A friend calls me for advice: she wants to attract some “bloggers” to her business conference in order to 1) make her event more “modern” by being present on the blogosphere and 2) satisfy a request from the company’s management to… be more “modern”. While her request was a valid one, product of a sincere will to improve the prestigious conference she was organizing, two aspects turned on an alarm bell in my head.
- The fact to consider “bloggers” a general category
- The fact that she asked how could she control what these people produce
First of all “blogger” is a qualification I’m not fond of because it’s almost as generic as saying “male” or “female”. What is a blogger? Searching for this on Google produces results such as:
“a person who keeps and updates a blog”
“A contributor to a blog or online journal”
“blogging – is the act of writing in one’s blog. To blog something is to write about something in one’s blog.”
“blog – a journal or diary that is posted on the Internet.”
Well, that’s interesting… how many people that satisfy those statements come to mind? From a 13 year old girl that blogs about barbie dolls to a General Motors executive that blogs about cars or a bunch of journalists using it as an extension to other media they work with.
It’s not the word “blogger” I have a problem with but the indiscriminate user people make of it. Who is an interesting blogger for -in this case- your event? Is it a journalist specialized in business affairs? An executive that’s active online and has a good reputation? A business school student eager to make a live coverage of your event and interact with other attendees? I guess that in this particular example all of these profiles could be interesting but as you can imagine all of them require to be approached differently though through a common channel, be it blogs, twitter, facebook or whateverotheronlineserviceyouwant. When saying “blogger”, please identify who you want to attract under this category and who else from your audience falls under it. Even a competitor might be present during your conference and be willing to blog “against” you…
Forget about control, you have none. You can’t prevent people from exercising their free-will online (unless you’re hosting your event in China or Iran… no pun intended). From my experience in conferences I can offer the following advice to stimulate the creation of a favorable and healthy environment for online activity:
Give them connectivity (wi-fi)
Many might have access to the web and other online services through their mobile phones or Internet USB-keys but if you want to maximize the amount of people present at your conference that engage in online activities (be it twitter, sharing photos live, etc) provide them with free Internet through wi-fi.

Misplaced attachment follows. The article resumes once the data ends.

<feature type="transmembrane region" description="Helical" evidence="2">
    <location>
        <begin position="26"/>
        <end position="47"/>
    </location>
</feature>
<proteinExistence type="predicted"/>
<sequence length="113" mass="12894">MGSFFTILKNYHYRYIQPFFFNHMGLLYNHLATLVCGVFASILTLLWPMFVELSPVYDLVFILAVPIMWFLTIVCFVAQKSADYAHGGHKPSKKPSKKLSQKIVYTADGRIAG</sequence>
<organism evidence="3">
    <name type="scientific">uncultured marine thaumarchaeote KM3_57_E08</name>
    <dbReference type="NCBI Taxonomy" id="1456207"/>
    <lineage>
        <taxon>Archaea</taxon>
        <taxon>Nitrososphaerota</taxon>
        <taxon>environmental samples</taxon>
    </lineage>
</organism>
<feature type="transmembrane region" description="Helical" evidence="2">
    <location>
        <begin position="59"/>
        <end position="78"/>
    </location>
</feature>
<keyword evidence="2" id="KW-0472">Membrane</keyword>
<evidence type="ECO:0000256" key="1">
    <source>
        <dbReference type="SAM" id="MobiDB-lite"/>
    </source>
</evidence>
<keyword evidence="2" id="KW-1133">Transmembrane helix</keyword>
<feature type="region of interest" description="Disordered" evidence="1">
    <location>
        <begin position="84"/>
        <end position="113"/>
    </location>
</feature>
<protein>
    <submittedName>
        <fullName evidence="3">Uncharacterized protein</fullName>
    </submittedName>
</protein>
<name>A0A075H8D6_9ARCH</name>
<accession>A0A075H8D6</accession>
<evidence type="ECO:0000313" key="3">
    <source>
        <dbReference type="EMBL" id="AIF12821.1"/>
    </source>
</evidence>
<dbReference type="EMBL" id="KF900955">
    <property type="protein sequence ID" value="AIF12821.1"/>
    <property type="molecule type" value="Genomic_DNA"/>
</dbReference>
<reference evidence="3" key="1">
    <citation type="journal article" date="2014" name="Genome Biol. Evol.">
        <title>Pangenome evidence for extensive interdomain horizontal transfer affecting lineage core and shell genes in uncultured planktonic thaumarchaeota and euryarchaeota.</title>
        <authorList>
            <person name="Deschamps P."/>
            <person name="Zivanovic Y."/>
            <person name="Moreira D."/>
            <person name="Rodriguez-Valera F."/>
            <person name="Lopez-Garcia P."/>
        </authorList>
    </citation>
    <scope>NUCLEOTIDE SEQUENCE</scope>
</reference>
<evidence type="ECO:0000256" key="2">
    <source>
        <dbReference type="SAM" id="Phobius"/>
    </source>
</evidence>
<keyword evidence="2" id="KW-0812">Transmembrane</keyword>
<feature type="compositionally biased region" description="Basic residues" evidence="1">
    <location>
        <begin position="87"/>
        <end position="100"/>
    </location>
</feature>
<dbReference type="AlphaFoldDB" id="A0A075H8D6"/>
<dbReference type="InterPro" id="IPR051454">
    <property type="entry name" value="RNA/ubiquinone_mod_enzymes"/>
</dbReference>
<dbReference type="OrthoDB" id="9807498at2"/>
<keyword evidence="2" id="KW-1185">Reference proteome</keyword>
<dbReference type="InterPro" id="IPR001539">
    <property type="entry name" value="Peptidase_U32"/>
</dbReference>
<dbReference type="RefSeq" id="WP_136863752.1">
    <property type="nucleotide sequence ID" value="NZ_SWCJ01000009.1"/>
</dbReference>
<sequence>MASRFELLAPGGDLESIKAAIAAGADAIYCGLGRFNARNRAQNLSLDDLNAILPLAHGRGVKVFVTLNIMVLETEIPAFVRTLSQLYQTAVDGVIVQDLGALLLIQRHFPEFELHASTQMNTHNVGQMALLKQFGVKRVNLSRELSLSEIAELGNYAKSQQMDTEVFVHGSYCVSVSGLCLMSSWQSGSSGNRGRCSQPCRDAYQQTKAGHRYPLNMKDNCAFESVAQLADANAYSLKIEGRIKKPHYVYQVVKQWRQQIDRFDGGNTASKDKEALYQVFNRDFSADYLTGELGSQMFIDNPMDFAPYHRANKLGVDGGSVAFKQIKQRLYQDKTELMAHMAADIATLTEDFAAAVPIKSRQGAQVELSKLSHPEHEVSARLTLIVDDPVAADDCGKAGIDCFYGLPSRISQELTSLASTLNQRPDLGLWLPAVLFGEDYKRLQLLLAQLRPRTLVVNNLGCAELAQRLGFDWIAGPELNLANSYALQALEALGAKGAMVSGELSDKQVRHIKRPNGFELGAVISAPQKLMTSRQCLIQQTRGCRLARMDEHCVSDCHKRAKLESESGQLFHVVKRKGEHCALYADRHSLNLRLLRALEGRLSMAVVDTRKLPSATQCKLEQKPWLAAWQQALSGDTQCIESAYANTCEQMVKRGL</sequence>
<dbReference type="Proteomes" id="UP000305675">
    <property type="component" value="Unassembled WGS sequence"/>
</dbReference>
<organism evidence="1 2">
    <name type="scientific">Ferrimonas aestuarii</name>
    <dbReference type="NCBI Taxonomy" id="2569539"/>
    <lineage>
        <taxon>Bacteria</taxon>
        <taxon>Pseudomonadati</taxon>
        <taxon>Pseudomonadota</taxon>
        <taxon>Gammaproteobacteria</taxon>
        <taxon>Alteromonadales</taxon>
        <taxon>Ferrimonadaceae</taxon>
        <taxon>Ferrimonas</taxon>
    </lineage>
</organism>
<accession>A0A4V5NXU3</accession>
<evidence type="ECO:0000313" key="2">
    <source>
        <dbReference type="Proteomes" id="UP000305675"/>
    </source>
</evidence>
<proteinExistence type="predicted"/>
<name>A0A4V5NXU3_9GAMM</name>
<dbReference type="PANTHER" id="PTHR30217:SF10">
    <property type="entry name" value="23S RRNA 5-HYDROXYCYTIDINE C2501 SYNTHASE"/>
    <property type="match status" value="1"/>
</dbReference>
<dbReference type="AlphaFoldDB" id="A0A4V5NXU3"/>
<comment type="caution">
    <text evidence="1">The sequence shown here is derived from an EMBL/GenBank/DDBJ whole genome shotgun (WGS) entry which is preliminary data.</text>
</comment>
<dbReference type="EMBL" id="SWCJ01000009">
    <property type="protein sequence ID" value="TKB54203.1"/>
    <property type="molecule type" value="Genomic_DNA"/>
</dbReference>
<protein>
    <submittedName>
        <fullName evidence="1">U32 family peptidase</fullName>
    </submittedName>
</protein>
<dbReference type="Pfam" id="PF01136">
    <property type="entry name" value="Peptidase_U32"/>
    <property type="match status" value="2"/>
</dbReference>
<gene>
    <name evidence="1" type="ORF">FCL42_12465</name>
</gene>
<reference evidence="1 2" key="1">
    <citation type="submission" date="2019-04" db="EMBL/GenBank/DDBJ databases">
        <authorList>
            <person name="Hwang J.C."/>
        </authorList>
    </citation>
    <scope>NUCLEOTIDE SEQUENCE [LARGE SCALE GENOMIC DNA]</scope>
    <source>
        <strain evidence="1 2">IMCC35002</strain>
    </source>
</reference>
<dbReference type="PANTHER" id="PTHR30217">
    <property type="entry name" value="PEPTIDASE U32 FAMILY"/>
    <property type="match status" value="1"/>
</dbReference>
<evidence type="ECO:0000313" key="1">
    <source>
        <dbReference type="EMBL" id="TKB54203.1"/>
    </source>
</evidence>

Give them (electric) power!
Another basic element is electric power. Most laptops or cellphone batteries won’t last a full event day if used actively so it is handy to provide power inside and outside from the conference room. In some events they even provide tables for people with laptop computers so that they can work better (often reserved as a special service for journalists).
Define a hashtag so that you can track what they say about your event
This is a key issue! Create and communicate which is the hashtag that identifies your event. This will help you group and track the conversation (Read more tips on live online coverage for your conference).
Participate in the conversation
This is possibly the most important piece of advice I can offer: interact with your audience! Comments on Social Media (Twitter, Facebook, etc) or articles on blogs are a very powerful way to measure the mood about your event, sometimes even better that making a survey (read more on how to make a survey for your event). They love you? Great! Thank them. They hate you? Even better, ask them for ways to improve and make them part of the process. Do not [only] broadcast your content or provide useful information. Find out what they think, how they feel about the experience you offer and find ways to make it better.
Offer visibility as a motivator (or ego-booster)
Use a widget on your website’s homepage that shows the online activity connected to your website. Select the best blogposts, photos, videos and tweets produced by your audience and highlight them on your website (always ask for permission!). People like to see their names or content promoted on a prestigious website and this stimulates more people to participate. Re-tweet interesting comments.
Promote interaction amongst attendees (and the external world)
By giving visibility to what happens around your event online, you are providing an extra element to boost interaction between people. Create a twitter backchannel with screens inside the conference room or in the coffee-break area (more on this topic in a further article).